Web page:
It ainít over yet
It’s practically back to normal at the Vallacar Transit company now that Leo Rey Yanson, the son who had led the company to the heights, has retaken control of its main offices. And while this can be a period of peace – we pray it will be – it is wise for everyone to keep in mind that this is nothing but an interlude, a temporary respite. We all hope the worst is over but depending on how both parties react to the next developments, this could just be the calm before the storm.Things could still snap and God forbid, turn for the worse. This story hasn’t ended yet and it is a long, long way before we write -30- to it. For one, there are pending cases in the courts and how those will be decided can spark an ugly reaction from the party who would feel aggrieved by those decisions.
Friends of both sides should take this temporary period of peace as an opportunity to try to settle this amicably. Or perhaps, the siblings themselves can try reaching out to each other and begin the process of healing. Any effort for peace is worth it, at this point. The alternative is something we all would not want to happen.
Most of us may not have paid too much attention to it but in the aftermath of the siege at the company headquarters in Mansilingan, Bacolod City last week, reports said the police found improvised petrol bombs and what appeared to be tools for violence. Whose were those, or which side would use them, the reports did not say. Thank God they were not used. But they certainly gave us an inkling that it is not exactly far-fetched for this feud to flare up into violence. Things, indeed, could spiral out of control. I’m sure no one would admit ownership of those tools for violence but their discovery should be enough to prod the concerned parties to begin the process for reconciliation however dim the prospects for that appear at present.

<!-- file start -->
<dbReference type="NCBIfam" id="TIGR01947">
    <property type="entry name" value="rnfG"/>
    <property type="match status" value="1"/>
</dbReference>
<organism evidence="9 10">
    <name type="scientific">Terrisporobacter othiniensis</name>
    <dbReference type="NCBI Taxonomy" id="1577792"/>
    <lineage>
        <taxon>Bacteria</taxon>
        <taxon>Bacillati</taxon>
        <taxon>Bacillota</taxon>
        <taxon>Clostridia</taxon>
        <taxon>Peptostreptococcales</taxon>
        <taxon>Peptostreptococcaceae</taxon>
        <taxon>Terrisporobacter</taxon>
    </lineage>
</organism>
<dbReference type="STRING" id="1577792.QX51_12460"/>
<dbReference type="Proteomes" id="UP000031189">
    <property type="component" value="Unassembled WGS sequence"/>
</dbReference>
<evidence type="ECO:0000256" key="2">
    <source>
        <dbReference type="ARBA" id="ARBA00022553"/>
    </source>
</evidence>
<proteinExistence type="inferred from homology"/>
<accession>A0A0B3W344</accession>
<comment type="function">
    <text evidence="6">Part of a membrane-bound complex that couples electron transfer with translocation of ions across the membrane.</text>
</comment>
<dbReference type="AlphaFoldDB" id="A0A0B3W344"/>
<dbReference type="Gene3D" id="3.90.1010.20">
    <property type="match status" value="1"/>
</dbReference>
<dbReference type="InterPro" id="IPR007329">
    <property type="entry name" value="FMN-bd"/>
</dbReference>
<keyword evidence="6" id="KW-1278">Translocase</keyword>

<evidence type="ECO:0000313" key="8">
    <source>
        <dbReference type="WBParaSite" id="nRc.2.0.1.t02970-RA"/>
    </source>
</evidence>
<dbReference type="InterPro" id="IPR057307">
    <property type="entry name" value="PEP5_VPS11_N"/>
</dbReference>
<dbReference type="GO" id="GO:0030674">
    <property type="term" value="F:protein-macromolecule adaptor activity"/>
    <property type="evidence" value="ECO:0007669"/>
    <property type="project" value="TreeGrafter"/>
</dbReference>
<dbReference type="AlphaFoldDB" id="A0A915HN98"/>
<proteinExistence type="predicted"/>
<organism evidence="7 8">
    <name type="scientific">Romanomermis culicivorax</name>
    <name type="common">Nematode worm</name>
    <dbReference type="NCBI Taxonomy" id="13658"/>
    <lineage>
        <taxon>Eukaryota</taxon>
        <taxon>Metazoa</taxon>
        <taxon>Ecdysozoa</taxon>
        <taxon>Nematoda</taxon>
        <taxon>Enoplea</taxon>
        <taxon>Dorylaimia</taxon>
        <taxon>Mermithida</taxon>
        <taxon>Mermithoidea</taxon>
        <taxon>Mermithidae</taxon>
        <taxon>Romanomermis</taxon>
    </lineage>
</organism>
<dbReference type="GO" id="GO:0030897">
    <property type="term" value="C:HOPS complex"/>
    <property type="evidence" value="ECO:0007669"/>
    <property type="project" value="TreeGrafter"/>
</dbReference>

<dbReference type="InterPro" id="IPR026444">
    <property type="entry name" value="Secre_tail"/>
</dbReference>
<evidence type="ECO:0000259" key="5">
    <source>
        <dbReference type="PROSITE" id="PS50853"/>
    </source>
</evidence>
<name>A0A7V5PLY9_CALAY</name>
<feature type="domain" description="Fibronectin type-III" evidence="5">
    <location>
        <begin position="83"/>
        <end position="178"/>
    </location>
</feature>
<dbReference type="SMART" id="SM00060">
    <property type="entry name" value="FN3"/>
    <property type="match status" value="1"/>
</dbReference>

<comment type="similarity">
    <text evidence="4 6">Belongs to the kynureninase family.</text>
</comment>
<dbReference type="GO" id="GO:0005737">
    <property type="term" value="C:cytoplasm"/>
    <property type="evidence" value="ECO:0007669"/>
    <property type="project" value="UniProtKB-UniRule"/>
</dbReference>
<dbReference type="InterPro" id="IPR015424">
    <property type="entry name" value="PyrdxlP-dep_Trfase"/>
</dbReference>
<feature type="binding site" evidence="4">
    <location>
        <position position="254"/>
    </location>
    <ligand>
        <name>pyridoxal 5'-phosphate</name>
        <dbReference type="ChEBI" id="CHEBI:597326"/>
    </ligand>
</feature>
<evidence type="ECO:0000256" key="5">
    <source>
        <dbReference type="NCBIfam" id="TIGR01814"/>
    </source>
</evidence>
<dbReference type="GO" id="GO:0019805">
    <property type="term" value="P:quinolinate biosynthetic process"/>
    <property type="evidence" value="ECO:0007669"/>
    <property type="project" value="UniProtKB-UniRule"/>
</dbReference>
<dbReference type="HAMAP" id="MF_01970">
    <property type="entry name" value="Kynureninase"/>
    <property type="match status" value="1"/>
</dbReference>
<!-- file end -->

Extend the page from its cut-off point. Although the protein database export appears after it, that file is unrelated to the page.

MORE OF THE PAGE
Besides, if you really come down to it, whichever way this matter ends, both sides would have lost. No one of them will come out of this conflict unscathed, already they all have scars and they will continue to have more scars as the case drags on. It is urgent therefore that they find a way out of this as one, united family.
It is not for us to stray into the personal lives of the Yansons, but since the conflict inside the family has now spilled over and affected the public, I think the public does have a right to pry now, particularly in the context of what happened last week when their Ceres buses were grounded and thousands were stranded. After last week’s events, this is no longer a family matter; this is now a matter of public interest.
One question we seem to have been afraid to ask is: What drove the four siblings, the Yanson 4 as they are now known, to do what they did? To say they were driven by greed is just downright simplistic and unfair. One does not defy, or worse, hurt one’s mother for no compelling reason. What their reasons are must be known to fully understand this case. Since this crisis broke out, I don’t think we have heard or read the real reasons yet of the Yanson 4. People are quick to condemn them, but there are always two sides to a story, that nothing is ever entirely black or entirely white. The world is gray, yes. The Yanson 4 should open up; the public ought to keep an open mind about them.
On the other hand, the one person who has captured the hearts of people from Day 1 is, no doubt, the matriarch, Olivia V. Yanson, who showed the stuff of steel she is made of; how she is fighting for what she and her husband, Ricardo, built all these years. Let us not discuss the right and wrong in this case, but the sight of this 85-year old, diabetic mother wading into the conflict and making her wishes known and be respected; the way she fielded media questions with her down-home wit and intelligence were enough to break our hearts. It is such a tragedy that four of her children cannot seem to feel the same. Why?*
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